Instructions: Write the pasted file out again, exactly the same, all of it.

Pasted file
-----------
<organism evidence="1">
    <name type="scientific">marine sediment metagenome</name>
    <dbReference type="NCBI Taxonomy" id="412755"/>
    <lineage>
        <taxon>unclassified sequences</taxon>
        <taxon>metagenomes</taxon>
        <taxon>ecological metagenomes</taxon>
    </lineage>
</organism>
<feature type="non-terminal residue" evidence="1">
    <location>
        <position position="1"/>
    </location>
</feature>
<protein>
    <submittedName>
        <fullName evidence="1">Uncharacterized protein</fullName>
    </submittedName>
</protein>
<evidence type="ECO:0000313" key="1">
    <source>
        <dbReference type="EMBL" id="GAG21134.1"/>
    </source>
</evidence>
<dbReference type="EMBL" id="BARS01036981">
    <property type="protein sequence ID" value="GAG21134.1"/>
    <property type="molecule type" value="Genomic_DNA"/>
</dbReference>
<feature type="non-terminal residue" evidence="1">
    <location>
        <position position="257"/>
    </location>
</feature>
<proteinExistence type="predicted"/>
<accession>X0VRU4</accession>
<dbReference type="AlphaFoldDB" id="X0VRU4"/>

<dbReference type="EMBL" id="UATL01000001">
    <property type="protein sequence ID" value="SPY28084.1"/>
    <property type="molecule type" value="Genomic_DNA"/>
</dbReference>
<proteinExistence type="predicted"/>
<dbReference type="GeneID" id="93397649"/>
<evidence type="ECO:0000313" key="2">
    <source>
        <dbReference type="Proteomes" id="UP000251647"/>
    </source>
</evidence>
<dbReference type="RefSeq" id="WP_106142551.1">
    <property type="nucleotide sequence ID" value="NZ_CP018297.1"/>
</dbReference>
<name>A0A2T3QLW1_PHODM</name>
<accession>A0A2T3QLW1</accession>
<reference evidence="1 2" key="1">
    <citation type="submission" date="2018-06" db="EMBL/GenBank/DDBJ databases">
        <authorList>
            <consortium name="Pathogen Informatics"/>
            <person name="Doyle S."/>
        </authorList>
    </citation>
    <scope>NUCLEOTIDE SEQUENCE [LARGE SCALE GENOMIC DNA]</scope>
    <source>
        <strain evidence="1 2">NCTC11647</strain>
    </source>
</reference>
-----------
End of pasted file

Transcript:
<organism evidence="1">
    <name type="scientific">marine sediment metagenome</name>
    <dbReference type="NCBI Taxonomy" id="412755"/>
    <lineage>
        <taxon>unclassified sequences</taxon>
        <taxon>metagenomes</taxon>
        <taxon>ecological metagenomes</taxon>
    </lineage>
</organism>
<feature type="non-terminal residue" evidence="1">
    <location>
        <position position="1"/>
    </location>
</feature>
<protein>
    <submittedName>
        <fullName evidence="1">Uncharacterized protein</fullName>
    </submittedName>
</protein>
<evidence type="ECO:0000313" key="1">
    <source>
        <dbReference type="EMBL" id="GAG21134.1"/>
    </source>
</evidence>
<dbReference type="EMBL" id="BARS01036981">
    <property type="protein sequence ID" value="GAG21134.1"/>
    <property type="molecule type" value="Genomic_DNA"/>
</dbReference>
<feature type="non-terminal residue" evidence="1">
    <location>
        <position position="257"/>
    </location>
</feature>
<proteinExistence type="predicted"/>
<accession>X0VRU4</accession>
<dbReference type="AlphaFoldDB" id="X0VRU4"/>

<dbReference type="EMBL" id="UATL01000001">
    <property type="protein sequence ID" value="SPY28084.1"/>
    <property type="molecule type" value="Genomic_DNA"/>
</dbReference>
<proteinExistence type="predicted"/>
<dbReference type="GeneID" id="93397649"/>
<evidence type="ECO:0000313" key="2">
    <source>
        <dbReference type="Proteomes" id="UP000251647"/>
    </source>
</evidence>
<dbReference type="RefSeq" id="WP_106142551.1">
    <property type="nucleotide sequence ID" value="NZ_CP018297.1"/>
</dbReference>
<name>A0A2T3QLW1_PHODM</name>
<accession>A0A2T3QLW1</accession>
<reference evidence="1 2" key="1">
    <citation type="submission" date="2018-06" db="EMBL/GenBank/DDBJ databases">
        <authorList>
            <consortium name="Pathogen Informatics"/>
            <person name="Doyle S."/>
        </authorList>
    </citation>
    <scope>NUCLEOTIDE SEQUENCE [LARGE SCALE GENOMIC DNA]</scope>
    <source>
        <strain evidence="1 2">NCTC11647</strain>
    </source>
</reference>